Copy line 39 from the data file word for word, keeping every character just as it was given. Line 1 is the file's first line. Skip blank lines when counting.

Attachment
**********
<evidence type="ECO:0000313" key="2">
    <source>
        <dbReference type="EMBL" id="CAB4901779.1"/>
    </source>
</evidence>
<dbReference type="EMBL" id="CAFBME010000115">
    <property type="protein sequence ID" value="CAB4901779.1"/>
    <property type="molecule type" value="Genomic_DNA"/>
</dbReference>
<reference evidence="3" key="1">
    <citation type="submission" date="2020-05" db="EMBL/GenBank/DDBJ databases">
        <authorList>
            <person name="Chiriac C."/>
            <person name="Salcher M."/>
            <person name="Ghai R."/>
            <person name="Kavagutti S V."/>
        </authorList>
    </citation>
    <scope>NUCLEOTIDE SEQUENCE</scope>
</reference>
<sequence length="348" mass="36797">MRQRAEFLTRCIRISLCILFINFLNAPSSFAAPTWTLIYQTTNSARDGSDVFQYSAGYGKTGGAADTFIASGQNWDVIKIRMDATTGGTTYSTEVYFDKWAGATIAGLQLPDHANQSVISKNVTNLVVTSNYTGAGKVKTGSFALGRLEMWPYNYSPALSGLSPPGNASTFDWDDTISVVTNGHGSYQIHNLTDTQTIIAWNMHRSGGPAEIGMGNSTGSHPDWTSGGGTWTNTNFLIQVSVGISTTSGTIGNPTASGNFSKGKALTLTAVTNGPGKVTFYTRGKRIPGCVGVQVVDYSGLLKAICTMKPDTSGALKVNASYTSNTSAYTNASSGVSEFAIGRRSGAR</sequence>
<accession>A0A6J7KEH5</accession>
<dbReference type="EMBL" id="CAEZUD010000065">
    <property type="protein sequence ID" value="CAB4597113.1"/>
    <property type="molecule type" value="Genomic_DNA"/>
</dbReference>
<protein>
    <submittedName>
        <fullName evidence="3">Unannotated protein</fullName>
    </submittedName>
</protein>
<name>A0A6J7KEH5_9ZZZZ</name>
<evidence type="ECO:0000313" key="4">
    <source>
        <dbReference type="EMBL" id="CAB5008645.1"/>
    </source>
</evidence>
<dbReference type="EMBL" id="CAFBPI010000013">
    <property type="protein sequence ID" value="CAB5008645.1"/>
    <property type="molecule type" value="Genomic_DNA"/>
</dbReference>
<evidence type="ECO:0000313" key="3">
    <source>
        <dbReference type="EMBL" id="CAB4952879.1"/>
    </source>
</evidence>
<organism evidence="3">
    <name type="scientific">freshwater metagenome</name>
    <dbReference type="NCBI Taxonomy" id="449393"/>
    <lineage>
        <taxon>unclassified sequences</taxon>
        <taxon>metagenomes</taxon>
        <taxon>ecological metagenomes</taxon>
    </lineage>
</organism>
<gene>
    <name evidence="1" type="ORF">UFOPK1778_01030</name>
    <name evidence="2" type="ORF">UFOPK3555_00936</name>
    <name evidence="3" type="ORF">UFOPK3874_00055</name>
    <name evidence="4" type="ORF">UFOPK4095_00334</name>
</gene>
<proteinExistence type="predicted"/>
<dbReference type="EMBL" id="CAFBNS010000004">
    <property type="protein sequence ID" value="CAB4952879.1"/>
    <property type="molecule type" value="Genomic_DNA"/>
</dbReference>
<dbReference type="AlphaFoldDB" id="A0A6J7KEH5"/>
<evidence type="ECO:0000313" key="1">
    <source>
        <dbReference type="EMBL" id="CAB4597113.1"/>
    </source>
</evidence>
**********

    <property type="protein sequence ID" value="CAB5008645.1"/>